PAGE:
Stabilizing global warming at around 2 degrees Celsius by cutting greenhouse-gas emissions from fossil fuels would mean to leave much of coal, gas and oil unused underground.
Yet the instrument of pricing global CO2 emissions could generate a revenue of 32 trillion US dollars over the 21st century, exceeding by far the 12 trillion US dollars reduction of fossil fuel owners’ profits, according to a study now published by scientists of the Potsdam Institute for Climate Impact Research.
The analysis of the interference of CO2 emission pricing with fossil fuel markets adds key information to the debate on macro-economic effects of climate change mitigation.
“Implementing ambitious climate targets would certainly scale down fossil fuel consumption, so with reduced demand their prices would drop,” says Nico Bauer, lead-author of the study. “The resulting profit loss would be overcompensated by revenues from auctioning emissions permits or taxing CO2, which are two of the possible instruments of climate policy.” They would set strong incentives to reduce greenhouse-gases. The present study – for the first time - provides a full characterization of the fossil fuel markets and the impacts of climate policies. “We were surprised to find that in fact revenues from emissions pricing were found to be at least twice as high than the profit losses we estimate for the owners of fossil fuels.”
"There might be many appetites for the money"
Still, this holds at the global level only. On the national level, things look different, the scientists point out. Fossil fuel income depends on natural endowments, which are not distributed equally across the world. The distribution of revenues from emissions pricing depends on how climate policies are implemented on a national and international level. “Moreover, revenues from pricing carbon cannot be simply seen as a compensatory fund for the loss of income from fossil fuels,” says Bauer. “This is because climate policy results in higher energy prices for households and companies, which lead to a – rather small – reduction of economic output. So there might be many appetites for the money raised from CO2 pricing.”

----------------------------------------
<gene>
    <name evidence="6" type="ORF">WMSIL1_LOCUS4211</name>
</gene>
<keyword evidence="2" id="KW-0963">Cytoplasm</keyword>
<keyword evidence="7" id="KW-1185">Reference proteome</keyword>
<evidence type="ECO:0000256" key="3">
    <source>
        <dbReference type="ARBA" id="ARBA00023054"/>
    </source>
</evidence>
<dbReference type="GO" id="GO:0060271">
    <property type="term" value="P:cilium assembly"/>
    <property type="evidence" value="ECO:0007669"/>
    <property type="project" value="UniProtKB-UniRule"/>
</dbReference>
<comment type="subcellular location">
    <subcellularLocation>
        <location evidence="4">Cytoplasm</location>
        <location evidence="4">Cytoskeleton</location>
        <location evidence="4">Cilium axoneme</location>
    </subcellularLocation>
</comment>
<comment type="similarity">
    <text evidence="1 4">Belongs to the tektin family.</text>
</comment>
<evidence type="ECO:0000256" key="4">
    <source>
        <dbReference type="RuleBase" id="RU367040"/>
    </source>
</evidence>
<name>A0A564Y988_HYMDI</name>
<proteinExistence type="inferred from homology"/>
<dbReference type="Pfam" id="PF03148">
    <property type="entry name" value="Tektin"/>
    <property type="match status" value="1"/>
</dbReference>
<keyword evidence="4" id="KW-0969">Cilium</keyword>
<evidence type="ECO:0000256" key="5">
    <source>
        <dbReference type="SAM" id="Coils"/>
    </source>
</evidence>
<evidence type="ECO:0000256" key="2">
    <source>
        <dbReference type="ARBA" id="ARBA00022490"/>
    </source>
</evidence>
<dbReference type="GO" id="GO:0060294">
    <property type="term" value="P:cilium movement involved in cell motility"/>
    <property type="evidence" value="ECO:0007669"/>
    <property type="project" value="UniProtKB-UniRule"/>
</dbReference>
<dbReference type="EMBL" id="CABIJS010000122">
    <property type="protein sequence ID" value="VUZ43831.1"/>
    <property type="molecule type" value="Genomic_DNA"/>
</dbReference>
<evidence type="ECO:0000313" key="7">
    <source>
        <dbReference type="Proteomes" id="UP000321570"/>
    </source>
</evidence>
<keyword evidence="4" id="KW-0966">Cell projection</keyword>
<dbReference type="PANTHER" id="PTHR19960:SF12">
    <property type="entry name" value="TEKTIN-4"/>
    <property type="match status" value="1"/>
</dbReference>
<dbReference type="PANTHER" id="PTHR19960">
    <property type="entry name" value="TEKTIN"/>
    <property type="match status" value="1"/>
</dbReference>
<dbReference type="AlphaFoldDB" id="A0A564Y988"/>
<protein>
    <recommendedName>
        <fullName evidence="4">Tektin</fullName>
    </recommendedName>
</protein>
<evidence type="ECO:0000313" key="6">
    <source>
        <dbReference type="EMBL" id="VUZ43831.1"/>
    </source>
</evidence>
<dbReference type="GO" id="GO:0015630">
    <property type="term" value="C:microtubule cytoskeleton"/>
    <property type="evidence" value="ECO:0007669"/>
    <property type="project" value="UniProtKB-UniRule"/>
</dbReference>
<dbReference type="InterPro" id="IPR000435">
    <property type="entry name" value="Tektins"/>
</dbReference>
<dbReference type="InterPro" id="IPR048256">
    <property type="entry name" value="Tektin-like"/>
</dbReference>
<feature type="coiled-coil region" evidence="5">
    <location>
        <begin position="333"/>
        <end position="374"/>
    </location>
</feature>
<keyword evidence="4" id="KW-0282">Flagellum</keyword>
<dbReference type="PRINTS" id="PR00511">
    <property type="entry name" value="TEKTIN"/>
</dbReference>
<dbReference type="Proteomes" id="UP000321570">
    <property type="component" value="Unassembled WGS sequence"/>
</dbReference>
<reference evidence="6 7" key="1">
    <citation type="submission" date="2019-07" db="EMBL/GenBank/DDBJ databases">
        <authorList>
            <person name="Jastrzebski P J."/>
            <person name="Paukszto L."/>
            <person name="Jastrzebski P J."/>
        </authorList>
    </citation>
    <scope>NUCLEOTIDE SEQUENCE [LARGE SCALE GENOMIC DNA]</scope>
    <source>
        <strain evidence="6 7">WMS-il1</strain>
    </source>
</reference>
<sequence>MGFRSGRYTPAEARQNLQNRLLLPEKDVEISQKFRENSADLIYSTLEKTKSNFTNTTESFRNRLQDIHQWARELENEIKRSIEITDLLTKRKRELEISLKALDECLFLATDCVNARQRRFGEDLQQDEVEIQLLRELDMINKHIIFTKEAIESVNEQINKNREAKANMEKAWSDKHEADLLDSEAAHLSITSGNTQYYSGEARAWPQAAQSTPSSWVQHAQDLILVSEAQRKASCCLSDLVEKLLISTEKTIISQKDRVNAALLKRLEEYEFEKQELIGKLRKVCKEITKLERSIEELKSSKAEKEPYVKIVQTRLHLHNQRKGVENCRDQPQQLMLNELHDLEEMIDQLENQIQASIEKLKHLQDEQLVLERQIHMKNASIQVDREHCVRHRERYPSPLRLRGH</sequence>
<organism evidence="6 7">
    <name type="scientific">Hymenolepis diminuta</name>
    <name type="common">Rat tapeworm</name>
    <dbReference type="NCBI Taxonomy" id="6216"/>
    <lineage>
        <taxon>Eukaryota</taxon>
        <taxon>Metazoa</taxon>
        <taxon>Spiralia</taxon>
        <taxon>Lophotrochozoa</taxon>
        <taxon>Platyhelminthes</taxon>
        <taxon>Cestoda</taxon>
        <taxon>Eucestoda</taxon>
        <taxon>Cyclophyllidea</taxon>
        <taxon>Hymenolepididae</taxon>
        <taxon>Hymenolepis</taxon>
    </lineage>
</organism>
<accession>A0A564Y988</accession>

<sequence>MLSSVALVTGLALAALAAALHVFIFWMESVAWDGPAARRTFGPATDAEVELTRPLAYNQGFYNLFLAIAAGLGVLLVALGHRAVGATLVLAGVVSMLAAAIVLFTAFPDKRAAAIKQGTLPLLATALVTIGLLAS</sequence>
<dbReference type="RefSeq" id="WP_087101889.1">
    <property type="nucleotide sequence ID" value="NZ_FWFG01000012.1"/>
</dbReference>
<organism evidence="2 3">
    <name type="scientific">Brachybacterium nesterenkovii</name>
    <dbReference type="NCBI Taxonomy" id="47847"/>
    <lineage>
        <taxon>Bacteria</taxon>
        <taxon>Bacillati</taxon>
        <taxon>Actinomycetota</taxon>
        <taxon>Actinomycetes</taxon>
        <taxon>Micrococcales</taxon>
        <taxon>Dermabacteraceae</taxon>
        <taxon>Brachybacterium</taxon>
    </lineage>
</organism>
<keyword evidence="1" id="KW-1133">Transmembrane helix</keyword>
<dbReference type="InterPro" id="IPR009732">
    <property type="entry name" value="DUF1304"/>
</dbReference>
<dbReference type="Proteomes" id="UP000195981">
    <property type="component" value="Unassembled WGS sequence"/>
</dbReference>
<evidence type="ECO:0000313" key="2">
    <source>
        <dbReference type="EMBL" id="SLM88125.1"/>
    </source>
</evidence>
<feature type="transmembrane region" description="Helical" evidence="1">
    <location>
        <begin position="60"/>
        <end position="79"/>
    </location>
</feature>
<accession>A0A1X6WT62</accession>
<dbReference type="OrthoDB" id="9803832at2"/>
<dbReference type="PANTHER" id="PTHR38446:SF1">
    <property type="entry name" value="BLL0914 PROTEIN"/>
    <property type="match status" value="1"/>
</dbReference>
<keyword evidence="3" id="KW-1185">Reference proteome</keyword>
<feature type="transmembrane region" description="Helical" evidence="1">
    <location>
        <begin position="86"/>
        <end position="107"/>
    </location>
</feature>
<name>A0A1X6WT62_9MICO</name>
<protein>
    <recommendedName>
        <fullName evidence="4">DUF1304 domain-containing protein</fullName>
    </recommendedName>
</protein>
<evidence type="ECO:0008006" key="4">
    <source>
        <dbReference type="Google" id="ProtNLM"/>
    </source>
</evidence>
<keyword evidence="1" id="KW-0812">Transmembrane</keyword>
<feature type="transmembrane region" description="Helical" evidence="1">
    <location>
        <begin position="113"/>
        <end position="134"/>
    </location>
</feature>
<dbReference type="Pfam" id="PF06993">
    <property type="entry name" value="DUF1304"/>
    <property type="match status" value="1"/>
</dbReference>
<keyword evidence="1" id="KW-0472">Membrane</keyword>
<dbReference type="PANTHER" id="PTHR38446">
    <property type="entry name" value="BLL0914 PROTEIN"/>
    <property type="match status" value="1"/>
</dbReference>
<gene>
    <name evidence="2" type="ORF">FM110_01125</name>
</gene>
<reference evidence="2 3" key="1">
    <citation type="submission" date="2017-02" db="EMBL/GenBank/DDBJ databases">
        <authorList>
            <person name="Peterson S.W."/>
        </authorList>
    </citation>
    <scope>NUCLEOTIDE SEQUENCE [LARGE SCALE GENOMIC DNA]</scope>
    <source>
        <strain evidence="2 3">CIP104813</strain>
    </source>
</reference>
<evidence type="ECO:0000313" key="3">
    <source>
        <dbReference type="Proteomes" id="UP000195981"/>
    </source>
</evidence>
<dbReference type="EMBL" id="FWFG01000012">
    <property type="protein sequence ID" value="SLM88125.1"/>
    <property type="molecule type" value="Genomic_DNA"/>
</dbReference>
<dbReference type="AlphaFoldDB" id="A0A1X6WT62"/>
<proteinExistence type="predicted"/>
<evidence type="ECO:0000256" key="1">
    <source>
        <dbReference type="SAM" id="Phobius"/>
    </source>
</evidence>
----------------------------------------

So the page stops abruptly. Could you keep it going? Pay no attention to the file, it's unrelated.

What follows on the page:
“We know that fossil fuel owners will lose out on profits, but the big question is who will benefit from the new revenues generated by climate policy? It will fall to policy makers and society at large to decide this,” adds Elmar Kriegler, project leader and co-author of the study. “It would be interesting to ask for the effect of using the revenues from carbon pricing to finance infrastructure investments in developing countries.”
Different effects on coal and oil
Under the scenario of climate policy, coal consumption is reduced much stronger than oil and gas consumption. A large share of the coal reserve would never be used, while the use of oil and gas would still exceed their conventional reserves – leaving underground only the vast amounts of unconventional oil and gas resources. However, since coal is plentiful and relatively easy to substitute by other forms of energy, like renewables for power generation, the profit losses from reduced coal use are much smaller than for oil and gas. The highest profit losses occur in the oil market. Oil is relatively scarce and hard to substitute, for instance in the transport sector. So there normally is a lot of money to be made – and hence a lot of money to be lost in the case of effective greenhouse-gas reductions.